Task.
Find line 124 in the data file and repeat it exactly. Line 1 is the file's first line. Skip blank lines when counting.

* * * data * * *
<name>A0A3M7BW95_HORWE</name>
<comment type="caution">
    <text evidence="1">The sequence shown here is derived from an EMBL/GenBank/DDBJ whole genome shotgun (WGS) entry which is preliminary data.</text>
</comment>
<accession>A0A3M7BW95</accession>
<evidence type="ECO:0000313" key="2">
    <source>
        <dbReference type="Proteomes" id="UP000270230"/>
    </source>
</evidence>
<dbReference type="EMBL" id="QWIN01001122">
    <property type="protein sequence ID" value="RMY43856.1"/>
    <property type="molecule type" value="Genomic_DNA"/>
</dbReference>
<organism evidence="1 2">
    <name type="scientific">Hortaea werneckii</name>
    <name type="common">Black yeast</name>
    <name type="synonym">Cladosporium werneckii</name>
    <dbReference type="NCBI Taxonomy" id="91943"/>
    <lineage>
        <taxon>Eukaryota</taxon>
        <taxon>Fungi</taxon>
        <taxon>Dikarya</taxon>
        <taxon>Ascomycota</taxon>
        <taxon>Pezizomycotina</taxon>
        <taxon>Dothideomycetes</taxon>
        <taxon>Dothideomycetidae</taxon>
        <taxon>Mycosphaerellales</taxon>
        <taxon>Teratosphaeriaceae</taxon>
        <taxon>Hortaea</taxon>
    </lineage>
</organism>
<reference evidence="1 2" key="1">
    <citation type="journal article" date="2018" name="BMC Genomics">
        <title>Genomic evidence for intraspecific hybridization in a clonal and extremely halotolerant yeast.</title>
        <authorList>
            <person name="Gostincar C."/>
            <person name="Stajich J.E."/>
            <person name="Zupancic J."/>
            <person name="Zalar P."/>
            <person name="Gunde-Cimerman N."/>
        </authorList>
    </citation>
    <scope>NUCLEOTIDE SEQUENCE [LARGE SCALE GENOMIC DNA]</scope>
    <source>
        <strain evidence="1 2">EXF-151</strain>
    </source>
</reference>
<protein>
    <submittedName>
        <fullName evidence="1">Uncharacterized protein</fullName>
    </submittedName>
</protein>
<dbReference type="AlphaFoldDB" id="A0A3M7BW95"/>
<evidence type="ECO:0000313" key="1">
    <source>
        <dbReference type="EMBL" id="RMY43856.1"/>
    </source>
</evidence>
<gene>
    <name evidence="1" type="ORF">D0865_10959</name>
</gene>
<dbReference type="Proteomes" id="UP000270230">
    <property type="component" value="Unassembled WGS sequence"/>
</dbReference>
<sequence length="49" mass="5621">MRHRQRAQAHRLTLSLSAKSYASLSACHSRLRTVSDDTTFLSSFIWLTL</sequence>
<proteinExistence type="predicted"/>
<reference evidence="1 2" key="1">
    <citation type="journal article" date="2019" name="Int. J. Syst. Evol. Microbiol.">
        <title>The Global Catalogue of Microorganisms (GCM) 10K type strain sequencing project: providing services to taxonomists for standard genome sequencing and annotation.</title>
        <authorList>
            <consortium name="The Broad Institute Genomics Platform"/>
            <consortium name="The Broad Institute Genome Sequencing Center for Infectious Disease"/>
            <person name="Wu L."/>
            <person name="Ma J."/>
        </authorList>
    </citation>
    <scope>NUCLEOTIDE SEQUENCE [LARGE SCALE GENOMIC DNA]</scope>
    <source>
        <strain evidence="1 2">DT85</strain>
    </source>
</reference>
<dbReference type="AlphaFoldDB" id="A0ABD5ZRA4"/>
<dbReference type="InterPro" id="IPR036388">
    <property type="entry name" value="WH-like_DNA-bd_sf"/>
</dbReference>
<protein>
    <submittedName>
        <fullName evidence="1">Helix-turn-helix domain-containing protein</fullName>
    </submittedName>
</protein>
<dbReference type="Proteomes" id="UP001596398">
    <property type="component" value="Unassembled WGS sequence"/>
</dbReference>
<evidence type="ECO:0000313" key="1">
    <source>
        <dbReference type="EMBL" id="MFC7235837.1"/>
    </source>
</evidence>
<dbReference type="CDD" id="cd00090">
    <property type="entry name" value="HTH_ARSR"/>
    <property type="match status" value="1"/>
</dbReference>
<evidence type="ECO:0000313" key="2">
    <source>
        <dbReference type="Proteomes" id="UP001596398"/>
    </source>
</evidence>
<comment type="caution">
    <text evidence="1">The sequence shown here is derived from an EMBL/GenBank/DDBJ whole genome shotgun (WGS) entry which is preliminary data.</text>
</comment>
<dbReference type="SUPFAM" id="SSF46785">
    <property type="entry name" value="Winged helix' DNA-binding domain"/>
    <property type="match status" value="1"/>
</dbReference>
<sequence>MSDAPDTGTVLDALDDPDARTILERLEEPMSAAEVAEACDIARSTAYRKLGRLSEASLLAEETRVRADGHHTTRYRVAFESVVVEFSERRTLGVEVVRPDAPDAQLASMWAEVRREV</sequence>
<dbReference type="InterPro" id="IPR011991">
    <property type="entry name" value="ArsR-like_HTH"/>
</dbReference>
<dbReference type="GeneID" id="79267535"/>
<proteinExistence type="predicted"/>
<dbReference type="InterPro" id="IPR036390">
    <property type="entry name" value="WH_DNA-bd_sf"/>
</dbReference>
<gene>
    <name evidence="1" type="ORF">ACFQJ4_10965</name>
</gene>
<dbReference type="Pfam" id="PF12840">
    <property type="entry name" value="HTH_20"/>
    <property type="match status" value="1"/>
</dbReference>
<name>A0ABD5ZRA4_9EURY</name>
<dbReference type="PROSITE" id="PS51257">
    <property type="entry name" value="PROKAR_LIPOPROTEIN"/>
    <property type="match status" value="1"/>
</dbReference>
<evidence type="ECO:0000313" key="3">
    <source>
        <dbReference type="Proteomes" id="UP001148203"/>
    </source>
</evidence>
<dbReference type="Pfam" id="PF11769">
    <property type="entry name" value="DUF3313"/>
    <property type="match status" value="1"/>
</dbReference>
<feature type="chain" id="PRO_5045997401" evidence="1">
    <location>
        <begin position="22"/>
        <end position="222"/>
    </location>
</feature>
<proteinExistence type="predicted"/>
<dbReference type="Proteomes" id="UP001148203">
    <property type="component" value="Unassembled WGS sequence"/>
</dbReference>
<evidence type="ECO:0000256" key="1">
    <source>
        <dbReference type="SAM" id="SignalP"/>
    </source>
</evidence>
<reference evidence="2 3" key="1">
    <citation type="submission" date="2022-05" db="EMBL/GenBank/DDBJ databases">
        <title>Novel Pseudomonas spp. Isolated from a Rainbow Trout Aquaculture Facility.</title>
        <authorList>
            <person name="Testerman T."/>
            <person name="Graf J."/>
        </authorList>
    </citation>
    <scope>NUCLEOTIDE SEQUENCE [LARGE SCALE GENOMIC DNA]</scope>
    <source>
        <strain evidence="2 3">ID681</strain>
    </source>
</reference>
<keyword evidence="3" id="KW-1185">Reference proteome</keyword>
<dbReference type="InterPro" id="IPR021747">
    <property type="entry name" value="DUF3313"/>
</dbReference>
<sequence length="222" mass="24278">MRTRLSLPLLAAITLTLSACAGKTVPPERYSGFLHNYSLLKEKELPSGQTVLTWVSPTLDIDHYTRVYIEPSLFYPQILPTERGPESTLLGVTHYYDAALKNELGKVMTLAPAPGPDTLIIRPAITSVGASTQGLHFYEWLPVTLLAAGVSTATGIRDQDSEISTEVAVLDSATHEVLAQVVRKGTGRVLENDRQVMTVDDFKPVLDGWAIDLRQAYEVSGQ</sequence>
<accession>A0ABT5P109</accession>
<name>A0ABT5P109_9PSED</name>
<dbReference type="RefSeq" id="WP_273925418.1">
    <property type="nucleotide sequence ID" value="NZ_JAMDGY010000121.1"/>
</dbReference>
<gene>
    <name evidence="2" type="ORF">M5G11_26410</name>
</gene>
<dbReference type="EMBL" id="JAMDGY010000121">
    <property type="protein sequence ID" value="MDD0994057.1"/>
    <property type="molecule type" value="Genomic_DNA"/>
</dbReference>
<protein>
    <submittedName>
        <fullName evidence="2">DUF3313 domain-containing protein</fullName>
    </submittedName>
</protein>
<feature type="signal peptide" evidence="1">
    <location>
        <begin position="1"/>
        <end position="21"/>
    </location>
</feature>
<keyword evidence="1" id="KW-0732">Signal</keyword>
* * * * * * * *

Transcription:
</dbReference>